Players must forget their selfish ambitions every rep and believe in the scheme. Providing a defensive structure begins with understanding stance, alignments, assignments and keys.
Next, we demand discipline from our student-athletes. Our players’ regimen needs to become second-nature. Knowing the requirements and meeting those benchmarks without being corrected takes time and consistency not only from the players but from ourselves.
This connects directly to the habits we direct and allow. Learning to build habits takes discipline, and at times, can lead to significant growing pains. These growing pains are necessary to carry out the execution of a plan. Eventually, these growing pains will turn into habits, and ultimately trust.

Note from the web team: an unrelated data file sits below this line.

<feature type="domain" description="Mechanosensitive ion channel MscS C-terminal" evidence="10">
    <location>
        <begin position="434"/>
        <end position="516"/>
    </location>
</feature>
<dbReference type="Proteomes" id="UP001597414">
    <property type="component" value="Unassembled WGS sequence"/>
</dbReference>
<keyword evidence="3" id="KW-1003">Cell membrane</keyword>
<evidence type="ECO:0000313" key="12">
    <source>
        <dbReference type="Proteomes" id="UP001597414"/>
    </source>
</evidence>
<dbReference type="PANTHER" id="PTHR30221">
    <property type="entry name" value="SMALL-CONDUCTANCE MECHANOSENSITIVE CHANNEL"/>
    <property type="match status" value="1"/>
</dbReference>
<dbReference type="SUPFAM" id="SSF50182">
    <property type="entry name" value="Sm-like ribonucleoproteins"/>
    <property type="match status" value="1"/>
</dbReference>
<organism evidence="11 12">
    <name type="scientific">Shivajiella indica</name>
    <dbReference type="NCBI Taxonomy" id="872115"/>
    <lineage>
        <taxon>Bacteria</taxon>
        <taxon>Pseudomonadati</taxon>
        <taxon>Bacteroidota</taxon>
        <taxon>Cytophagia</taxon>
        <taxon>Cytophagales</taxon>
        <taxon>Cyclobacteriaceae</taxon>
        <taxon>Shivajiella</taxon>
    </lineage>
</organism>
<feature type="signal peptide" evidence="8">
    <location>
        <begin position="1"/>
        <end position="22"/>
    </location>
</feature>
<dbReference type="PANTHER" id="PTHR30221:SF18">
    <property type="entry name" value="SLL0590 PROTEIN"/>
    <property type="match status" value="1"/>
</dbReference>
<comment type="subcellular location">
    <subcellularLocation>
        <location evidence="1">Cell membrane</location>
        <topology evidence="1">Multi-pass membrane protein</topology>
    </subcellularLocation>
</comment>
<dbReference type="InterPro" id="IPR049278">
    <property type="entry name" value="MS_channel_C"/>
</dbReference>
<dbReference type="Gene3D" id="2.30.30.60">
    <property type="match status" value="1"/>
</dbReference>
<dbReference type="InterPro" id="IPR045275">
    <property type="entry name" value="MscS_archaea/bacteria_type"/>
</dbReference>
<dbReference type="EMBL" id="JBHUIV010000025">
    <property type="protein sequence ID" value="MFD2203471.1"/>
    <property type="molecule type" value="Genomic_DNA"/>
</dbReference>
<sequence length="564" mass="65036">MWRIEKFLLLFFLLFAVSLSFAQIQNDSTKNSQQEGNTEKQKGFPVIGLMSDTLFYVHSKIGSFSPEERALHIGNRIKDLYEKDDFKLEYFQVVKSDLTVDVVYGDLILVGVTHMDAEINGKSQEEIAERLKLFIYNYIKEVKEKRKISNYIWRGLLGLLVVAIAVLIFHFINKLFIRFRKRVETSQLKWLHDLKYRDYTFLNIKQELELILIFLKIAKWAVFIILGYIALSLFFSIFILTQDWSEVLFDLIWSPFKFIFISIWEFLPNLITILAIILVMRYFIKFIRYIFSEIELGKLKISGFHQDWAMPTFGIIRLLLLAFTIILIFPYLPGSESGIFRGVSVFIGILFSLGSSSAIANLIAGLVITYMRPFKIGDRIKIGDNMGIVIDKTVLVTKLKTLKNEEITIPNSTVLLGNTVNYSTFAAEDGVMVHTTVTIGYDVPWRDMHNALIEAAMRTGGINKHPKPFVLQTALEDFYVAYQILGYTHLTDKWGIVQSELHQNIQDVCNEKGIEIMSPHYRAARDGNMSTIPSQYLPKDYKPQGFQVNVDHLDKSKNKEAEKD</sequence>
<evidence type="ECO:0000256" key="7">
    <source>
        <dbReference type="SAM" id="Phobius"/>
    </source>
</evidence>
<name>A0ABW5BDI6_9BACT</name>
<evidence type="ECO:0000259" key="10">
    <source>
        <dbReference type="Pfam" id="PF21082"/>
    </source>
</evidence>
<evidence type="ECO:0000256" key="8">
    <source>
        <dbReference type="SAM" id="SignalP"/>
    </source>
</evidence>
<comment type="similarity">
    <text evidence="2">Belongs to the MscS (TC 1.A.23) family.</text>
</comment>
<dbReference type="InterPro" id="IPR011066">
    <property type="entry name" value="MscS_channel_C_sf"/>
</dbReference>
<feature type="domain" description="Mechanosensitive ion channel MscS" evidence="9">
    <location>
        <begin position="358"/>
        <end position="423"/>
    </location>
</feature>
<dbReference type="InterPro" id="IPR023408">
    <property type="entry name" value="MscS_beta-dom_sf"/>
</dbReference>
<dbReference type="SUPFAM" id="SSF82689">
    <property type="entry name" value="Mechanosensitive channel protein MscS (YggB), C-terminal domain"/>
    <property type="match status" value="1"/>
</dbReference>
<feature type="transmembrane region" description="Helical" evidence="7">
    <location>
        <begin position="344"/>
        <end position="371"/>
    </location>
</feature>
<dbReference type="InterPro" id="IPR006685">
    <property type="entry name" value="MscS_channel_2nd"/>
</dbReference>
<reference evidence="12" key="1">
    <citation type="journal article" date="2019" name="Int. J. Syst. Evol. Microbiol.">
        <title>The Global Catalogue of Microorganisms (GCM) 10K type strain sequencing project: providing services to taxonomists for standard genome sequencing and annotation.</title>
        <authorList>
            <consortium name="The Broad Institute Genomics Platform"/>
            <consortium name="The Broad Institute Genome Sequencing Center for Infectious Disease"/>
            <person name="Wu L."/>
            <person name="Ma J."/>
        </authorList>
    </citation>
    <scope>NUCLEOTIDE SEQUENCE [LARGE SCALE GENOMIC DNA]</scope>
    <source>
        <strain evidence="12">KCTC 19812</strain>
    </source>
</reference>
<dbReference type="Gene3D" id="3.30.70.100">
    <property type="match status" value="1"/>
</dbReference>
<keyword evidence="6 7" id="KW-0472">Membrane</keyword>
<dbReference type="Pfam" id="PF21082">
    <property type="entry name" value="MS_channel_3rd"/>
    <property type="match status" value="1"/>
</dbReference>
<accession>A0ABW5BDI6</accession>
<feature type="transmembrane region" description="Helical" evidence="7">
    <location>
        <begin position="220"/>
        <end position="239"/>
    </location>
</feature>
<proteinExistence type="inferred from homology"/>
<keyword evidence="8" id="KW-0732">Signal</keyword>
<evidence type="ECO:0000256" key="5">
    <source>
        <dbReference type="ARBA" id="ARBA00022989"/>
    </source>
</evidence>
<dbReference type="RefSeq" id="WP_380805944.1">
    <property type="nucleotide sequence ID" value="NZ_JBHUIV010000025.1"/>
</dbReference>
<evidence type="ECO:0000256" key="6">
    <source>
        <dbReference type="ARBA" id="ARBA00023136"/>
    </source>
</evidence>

Instilling discipline and building good habits will affect players throughout their lives. It impacts their study habits, how they handle themselves away from football, and how they interact socially.
From discipline and building good habits, we progress to building trust in players through coaching their ability to read their keys, maintain eye discipline, communicate on the field, and execute. It’s virtually impossible to execute properly if you lack discipline, because discipline influences every aspect of our lives.
Each player comes to our program with a set of already defined habits. Some of these habits will be great, while others will need to be adjusted every time that player steps onto the field.
When we multiply these one or two habits by the number of players we coach on the field, it can be hard to manage them all. This is where we get down to the bedrock, the true essence of coaching. Managing the proper play calls, while correcting bad habits, in an effort to emerge victorious, is what makes winning so elusive.
There are three character traits we must reinforce in every student-athlete to have a chance at creating a culture of success: accountability, confidence and toughness.